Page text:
As music industry executives line up to condemn Napster, the music sharing phenomenon being sued by Heavy Metal band Metallica, the controversial service found a friend in British Telecom (quote: BT) this week, kicking off yet another copyright furore.
Unlike telecoms providers across the pond, BT has labelled Napster "innovative" and has confirmed it has no plans to block its users from using the service, even though it effectively turns a user's machine into a server. Last month American cable company Cox@Home of San Diego banned around 350 customers from using Napster claiming that running server software was against its terms and conditions.
Perhaps surprisingly, BT has come out in support of the music industry's latest nemesis. "The model of Napster is indicative of how the Internet will grow," says Internet manager of BTopenworld Bob Foster. "We don't want to stop people using Napster and other innovative applications like it."
Foster's comments have been seized upon by an increasingly defensive band of musicians who want Napster and its imitators stopped. Stewart Feeney, A&R director of musicunsigned, a Web site that promotes new bands is disappointed by BT's comments. "BT is coming from a totally different stand point. We are concerned with copyright and they are a communications company. We have totally the opposite view," he says.
That view may, according to Feeney, prompt other providers to take the law into their own hands. "Service providers banning it would be one option. It would be a shame if it has to come to that but radical action should be taken," he says.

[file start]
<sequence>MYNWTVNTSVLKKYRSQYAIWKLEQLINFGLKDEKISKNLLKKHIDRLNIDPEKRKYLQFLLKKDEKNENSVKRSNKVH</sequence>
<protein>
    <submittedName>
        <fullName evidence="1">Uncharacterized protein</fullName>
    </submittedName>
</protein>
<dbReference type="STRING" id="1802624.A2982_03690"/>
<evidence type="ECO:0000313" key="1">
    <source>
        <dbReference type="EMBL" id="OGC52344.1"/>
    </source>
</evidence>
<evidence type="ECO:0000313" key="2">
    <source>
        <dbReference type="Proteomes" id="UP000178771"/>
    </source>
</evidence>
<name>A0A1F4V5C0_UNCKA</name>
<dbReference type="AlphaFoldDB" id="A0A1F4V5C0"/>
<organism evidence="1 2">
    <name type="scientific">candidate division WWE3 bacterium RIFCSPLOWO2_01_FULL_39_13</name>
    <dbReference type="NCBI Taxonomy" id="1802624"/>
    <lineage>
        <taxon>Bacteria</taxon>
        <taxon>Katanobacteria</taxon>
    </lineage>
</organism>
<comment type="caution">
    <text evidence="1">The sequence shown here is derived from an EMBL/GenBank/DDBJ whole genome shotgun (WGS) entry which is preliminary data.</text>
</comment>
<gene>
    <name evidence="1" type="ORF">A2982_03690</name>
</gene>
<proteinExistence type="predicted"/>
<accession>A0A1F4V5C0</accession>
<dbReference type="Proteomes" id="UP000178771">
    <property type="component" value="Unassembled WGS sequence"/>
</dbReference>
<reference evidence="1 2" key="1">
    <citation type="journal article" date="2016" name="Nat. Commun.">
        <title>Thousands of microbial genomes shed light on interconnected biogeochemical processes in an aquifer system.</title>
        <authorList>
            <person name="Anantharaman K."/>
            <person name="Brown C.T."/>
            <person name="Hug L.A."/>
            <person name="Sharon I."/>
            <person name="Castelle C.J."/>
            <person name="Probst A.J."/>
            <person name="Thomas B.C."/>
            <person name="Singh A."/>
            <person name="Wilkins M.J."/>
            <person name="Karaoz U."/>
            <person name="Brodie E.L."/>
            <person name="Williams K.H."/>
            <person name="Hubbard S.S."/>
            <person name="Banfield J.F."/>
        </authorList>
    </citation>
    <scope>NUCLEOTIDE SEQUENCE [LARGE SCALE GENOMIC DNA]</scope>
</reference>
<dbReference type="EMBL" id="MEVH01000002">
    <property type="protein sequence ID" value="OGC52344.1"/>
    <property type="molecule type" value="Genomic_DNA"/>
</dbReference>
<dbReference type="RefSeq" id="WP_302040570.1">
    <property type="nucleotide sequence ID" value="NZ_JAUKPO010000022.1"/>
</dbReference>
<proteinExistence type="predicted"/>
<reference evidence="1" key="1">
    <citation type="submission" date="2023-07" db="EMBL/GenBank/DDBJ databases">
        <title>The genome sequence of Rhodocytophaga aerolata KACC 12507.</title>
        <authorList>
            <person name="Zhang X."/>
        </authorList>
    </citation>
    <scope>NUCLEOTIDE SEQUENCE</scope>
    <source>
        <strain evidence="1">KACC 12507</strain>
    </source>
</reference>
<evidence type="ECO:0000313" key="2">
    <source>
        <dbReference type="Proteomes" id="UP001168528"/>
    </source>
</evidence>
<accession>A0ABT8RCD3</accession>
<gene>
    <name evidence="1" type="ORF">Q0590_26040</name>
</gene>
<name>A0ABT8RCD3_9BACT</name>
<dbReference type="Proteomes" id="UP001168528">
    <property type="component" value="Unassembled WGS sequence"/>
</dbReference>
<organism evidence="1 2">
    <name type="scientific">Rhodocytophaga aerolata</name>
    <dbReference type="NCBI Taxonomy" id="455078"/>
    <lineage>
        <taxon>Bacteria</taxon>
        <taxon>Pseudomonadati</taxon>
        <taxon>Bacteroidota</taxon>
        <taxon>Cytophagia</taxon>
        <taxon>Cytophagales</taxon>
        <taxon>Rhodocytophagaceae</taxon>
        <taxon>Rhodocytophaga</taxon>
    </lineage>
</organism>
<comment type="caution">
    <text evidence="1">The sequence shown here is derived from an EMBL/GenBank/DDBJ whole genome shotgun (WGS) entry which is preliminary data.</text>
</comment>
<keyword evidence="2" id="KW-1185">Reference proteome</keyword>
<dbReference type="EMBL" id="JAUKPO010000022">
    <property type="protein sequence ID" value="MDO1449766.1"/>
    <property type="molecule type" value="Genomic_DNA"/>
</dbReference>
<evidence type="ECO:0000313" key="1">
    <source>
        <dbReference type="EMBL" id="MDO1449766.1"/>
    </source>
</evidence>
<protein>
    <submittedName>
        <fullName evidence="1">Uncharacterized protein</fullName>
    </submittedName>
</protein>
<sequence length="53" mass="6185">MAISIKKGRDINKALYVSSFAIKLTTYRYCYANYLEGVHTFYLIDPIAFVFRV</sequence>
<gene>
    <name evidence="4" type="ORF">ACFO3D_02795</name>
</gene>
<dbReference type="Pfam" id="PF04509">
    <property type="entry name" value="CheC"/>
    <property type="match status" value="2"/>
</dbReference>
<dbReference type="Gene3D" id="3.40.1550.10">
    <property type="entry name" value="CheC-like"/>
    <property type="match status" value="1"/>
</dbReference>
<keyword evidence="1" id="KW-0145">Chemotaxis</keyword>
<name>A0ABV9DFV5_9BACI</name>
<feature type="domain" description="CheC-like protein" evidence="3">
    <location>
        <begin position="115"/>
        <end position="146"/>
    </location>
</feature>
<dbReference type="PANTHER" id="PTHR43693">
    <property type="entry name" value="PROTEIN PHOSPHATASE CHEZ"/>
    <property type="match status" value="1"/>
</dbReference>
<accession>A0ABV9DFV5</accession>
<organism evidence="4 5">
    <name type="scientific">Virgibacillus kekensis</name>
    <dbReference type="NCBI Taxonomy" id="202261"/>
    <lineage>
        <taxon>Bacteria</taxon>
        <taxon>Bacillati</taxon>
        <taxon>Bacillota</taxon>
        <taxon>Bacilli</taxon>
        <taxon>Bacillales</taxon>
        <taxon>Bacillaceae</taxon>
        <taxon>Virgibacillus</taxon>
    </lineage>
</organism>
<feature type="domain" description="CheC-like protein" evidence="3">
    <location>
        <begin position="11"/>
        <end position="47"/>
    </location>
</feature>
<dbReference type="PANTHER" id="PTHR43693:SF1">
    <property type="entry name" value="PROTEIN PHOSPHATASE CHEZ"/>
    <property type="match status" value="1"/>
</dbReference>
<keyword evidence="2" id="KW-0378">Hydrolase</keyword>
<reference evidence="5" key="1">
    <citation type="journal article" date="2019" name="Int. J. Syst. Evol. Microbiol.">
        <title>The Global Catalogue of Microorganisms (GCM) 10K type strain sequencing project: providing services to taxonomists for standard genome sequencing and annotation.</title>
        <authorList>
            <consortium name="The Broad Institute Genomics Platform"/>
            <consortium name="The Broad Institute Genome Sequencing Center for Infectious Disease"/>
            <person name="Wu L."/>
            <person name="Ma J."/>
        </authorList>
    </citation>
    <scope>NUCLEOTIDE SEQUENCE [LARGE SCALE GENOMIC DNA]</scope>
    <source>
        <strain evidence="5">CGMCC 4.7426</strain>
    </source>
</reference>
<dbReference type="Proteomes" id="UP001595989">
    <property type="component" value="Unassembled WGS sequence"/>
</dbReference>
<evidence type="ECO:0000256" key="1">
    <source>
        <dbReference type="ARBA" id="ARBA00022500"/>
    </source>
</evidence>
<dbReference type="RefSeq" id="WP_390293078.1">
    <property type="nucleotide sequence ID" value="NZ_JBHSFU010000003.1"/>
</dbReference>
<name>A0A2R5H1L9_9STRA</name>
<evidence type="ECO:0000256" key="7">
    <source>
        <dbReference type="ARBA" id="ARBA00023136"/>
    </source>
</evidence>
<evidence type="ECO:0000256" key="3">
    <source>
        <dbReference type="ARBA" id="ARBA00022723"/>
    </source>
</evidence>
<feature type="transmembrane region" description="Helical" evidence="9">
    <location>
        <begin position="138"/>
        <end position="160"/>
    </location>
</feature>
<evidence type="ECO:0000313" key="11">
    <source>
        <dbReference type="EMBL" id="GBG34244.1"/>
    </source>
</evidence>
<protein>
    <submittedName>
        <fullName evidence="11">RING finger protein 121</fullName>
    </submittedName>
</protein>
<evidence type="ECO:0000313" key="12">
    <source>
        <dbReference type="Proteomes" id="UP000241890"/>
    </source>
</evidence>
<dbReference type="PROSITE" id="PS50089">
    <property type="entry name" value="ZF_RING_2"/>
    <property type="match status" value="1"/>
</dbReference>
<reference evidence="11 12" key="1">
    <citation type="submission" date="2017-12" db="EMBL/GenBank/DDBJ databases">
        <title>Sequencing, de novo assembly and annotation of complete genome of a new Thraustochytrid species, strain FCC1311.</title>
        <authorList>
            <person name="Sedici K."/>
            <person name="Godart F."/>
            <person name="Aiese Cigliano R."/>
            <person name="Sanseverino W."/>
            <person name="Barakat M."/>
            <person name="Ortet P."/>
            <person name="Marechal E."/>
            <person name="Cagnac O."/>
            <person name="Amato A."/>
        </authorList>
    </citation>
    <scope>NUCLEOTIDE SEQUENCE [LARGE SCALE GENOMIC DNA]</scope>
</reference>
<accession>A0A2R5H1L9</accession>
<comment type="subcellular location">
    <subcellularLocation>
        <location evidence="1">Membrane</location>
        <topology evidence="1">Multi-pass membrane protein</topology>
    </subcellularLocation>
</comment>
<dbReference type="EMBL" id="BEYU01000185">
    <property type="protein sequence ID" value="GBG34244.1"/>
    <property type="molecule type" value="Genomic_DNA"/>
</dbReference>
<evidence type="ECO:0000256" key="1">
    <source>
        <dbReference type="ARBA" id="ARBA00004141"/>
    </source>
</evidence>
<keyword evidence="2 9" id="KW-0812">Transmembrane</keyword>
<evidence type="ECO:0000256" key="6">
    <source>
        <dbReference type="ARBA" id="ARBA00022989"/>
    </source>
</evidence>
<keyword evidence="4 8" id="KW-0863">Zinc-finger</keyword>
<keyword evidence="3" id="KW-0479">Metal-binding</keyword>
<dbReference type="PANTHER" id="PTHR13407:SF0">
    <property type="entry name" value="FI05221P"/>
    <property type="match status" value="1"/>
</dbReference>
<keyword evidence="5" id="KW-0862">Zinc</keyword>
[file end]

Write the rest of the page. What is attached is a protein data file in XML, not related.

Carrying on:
BT's stance has also dismayed the IFPI (International Federation of the Phonographic Industry), one of the record industry's most powerful bodies. It endorses the Cox@Home approach. Technology executive for IFPI, Richard Gooch, believes action against applications like Napster are necessary in the fight against piracy. "If people using Napster are being unplugged then we are pleased about that," says Gooch. "We are glad to see that services providers can take action on these issues."
Gooch believes there is currently a commercial backlash against getting things for free on the Net. "As the Internet becomes more commercially reliant there is less tolerance for the original anarchistic uses of the Net," he says.
Head of new media at BMG entertainment group Rob Wells also welcomes the stand being taken by Cox@Home and sees it as inevitable that UK operators will follow suit. "I think ISPs will stop people from using services like Napster and we would actively encourage them to dissuade users from downloading illegal MP3 files," he says. Despite this he admits the fight against Napster is going to be a hard one. "No-one is actually breaking the law," he admits.
And while the music industry rushes to support the maverick US provider, cries of inappropriate censorship came from the Head of the TMA (Telecoms Managers' Association). David Harrington believes operators banning access to certain sites, without legal precedent or proper debate is fundamentally flawed. "There is the potential to do it but it would be close to censorship. For service providers to dictate what can and can't be downloaded is wrong," he says.
First the Fonz, now Napster. Will Net users ever be willing to pay for entertainment content on the Web? Web trends expert Annette Hamilton has research that suggests the answer is ... nope. Go to AnchorDesk UK for the news comment.
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